You get contracts from the government but you jack up the costs—ripping off American taxpayers through your overcharging. And then you blame government, claiming it is wasteful. You get tax breaks and other incentives and are welcomed to communities where we are glad for the jobs, but when you’ve exploited us to the point where it’s no longer worth it to you, you walk away leaving polluted water, deteriorating buildings, and a broken economy. You complain about regulation, claiming you don’t need it because you’ll act responsibly, yet you’ve shown over and over again that our lives don’t matter to you. You even come to us when your greedy overreach causes financial meltdown and your company verges on collapse, wanting a handout, because in your hubris, you claim you’re too big to fail. You incessantly make trivial changes to technology products, creating unnecessary and wasteful obsolescence, solely to extract money—rather than turning talent toward true innovation and transformation to solve collective problems. And now, because you’ve gained so excessively from all you’ve been given—you believe it’s well within your rights to buy politicians, that your money equals speech and so your voice means more than ours.

Public-private partnerships should be a thing of the past, viewed as an experiment that didn’t work out.  And you should be fined for holding funds overseas and required to pay taxes on it at the full rate. Your claim of risk as the rationale for profits is bankrupt; you’ve used your power to buy protection from risk.

What has all this created? A dehumanized culture, a culture that solely values money and power. In this culture we get decisions like the rush in Arkansas to execute prisoners before the drugs expire. We get principals and teachers shaming kids who need a free lunch. We get an airline tackling a passenger and throwing him off the plane because efficiency is paramount. We get a Congressman who says no one dies from lack of healthcare, despite common sense and ample evidence to the contrary, in an attempt to justify inhumane action. And when a U.S. President cries over yet another mass murder or a late night TV host pours out his anguished story of his child’s surgery, it brings chiding, and charges of emotional blackmail. In this culture compassion, altruism, and a sense of shared responsibility are viewed as personal weakness and soft-headedness, and people who express it risk ridicule and shame. Even our entertainment is rife with comedies that play on brutality and humiliation, and violence pervades nearly every TV show and movie. Just as our bodies react to the kinds of food we eat, so do our minds, emotions and spirit react to the information we take in. We become callous and combative.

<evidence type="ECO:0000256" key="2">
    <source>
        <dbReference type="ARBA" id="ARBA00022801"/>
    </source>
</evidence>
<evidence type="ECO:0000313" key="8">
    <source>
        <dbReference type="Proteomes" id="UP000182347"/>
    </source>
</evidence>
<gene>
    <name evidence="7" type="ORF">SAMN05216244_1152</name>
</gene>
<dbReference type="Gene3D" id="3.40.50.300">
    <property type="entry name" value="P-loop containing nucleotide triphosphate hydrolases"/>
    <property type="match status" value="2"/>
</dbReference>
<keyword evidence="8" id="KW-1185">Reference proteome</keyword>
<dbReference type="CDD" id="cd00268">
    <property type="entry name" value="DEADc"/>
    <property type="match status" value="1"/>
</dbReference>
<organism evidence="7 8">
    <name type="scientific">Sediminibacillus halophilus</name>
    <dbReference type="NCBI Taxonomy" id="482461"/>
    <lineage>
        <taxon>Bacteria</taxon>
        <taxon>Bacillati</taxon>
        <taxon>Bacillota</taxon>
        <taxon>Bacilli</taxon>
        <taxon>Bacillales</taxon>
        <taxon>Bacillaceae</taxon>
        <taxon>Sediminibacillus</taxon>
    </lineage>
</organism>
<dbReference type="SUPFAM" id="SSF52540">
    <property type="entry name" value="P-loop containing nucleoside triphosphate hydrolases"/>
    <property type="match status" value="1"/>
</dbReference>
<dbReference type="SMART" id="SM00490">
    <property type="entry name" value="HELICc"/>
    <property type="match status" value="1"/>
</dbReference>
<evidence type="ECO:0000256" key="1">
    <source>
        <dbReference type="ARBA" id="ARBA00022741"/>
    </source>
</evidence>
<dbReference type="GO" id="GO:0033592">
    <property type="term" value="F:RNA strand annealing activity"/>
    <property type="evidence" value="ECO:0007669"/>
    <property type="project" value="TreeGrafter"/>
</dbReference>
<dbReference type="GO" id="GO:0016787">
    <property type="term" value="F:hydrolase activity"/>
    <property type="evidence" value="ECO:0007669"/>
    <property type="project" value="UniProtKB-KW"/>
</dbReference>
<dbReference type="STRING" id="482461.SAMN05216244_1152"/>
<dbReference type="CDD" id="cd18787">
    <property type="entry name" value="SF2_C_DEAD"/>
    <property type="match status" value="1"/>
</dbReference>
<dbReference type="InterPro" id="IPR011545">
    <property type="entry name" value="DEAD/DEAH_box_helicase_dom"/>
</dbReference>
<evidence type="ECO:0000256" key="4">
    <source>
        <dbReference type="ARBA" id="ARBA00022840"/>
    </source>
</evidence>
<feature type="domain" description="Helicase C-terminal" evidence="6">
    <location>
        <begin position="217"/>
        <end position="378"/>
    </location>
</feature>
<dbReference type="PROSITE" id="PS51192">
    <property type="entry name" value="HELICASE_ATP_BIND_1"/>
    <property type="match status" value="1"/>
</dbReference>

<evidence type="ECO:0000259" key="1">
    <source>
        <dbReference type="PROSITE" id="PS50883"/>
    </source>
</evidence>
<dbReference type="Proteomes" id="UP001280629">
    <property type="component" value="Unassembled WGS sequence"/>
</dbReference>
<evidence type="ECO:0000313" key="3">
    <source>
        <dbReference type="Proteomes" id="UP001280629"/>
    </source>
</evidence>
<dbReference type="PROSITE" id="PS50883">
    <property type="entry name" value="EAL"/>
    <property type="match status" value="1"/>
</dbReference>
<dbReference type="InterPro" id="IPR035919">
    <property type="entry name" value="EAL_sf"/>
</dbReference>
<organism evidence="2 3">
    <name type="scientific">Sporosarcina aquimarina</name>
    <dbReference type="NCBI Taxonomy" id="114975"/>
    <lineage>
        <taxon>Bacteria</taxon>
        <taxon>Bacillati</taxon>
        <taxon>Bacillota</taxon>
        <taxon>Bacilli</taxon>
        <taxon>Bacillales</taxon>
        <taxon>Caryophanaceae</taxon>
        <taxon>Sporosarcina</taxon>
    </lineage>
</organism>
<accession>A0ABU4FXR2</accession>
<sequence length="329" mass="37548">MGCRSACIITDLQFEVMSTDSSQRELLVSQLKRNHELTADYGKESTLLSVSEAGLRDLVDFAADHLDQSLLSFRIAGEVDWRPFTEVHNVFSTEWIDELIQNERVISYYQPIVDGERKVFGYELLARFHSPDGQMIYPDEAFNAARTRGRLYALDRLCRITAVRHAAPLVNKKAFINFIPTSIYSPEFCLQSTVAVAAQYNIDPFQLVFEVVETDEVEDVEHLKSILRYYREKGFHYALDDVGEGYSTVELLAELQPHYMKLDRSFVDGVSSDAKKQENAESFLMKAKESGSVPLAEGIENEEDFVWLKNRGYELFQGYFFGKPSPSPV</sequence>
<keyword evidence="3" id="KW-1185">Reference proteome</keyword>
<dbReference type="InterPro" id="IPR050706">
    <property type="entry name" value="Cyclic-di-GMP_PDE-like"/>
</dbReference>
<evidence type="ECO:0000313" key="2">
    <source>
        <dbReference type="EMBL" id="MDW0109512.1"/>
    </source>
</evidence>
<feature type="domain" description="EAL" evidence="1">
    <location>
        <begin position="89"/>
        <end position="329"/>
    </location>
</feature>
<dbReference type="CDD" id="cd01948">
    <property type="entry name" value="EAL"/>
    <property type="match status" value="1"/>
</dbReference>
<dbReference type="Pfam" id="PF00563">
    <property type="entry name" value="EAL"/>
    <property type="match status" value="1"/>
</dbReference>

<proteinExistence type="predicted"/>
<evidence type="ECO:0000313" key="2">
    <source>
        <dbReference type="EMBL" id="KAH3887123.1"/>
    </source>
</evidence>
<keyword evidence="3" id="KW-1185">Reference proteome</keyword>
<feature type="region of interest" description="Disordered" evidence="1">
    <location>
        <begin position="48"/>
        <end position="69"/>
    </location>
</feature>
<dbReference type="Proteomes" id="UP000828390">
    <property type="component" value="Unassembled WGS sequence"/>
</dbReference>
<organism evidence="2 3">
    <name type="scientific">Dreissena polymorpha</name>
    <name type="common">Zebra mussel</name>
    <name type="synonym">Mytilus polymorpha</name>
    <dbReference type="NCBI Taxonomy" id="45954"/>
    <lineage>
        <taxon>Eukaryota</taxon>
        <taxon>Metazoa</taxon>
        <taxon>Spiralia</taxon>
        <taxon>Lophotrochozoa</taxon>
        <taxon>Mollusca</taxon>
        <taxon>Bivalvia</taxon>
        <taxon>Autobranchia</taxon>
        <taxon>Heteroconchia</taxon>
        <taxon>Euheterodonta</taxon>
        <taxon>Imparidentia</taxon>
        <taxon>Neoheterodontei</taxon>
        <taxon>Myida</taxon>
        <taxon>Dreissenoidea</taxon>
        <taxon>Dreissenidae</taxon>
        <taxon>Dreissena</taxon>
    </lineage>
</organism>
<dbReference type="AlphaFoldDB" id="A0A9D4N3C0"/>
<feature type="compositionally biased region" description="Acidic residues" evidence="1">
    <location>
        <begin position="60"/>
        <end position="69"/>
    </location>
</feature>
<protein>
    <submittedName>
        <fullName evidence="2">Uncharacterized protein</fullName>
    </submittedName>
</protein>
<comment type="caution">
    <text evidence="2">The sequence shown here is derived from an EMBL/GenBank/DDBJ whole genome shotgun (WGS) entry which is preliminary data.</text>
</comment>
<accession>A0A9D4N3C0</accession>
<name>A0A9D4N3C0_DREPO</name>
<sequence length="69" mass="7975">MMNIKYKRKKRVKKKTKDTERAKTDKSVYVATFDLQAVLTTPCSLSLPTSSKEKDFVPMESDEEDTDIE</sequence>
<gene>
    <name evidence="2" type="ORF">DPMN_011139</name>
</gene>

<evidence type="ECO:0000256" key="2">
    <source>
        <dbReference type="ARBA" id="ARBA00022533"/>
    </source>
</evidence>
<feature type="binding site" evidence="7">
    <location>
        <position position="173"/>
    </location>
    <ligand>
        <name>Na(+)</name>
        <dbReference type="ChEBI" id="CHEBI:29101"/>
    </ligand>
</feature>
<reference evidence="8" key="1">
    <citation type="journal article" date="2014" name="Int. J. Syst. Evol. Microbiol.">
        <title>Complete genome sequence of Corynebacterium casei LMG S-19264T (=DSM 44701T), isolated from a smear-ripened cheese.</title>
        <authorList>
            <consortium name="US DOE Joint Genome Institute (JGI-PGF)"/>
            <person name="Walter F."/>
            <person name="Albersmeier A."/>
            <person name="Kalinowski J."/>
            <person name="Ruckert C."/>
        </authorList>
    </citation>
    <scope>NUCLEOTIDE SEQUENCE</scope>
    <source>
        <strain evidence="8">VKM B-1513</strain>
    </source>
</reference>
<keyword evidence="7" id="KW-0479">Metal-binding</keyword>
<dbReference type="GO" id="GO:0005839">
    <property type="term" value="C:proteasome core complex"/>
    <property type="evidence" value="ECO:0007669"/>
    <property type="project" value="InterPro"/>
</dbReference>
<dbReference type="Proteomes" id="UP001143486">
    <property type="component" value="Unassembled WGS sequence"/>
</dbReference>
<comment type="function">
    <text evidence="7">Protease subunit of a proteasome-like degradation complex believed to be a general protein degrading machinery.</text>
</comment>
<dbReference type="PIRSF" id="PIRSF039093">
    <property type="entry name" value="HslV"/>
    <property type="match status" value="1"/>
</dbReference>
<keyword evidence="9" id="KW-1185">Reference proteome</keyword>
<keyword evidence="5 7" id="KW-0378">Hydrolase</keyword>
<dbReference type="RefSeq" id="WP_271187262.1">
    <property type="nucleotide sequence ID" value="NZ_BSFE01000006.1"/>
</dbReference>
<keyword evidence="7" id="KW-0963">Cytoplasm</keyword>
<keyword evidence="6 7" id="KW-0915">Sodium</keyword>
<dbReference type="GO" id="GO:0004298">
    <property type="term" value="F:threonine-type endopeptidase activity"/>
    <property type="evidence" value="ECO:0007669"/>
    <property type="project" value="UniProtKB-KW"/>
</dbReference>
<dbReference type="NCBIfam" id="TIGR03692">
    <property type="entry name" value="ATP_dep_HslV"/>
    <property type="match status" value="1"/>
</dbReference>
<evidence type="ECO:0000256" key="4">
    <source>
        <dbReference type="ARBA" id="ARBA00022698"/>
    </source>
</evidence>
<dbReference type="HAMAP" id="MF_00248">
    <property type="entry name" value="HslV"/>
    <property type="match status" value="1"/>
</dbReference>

How do we break this destructive cycle, this system that seems to lock everyone in? Members of Congress and CEOs, you play an outsized role in the shape of our world. To those of you who do see and who do care, we need you! As individuals, you may feel dwarfed by this gargantuan sewage system that washes over us all, but pull on the threads that are within your grasp. When each of you do so, it will begin to unwind. Join with each other, to help us change course.

If ever there was a time when we need humane, unselfish solutions and a communal take on the world, it’s now. We must learn how to live together, respectfully and civilly. We must learn to stand up for the truth, but speak it without malice. And we must learn to listen—instead of looking at the surface and reacting. This is how we can truly be united by our humanity.

We Americans with a social conscience are pulling on the threads within our grasp. Our protests are an SOS. Can you hear us? Are you willing?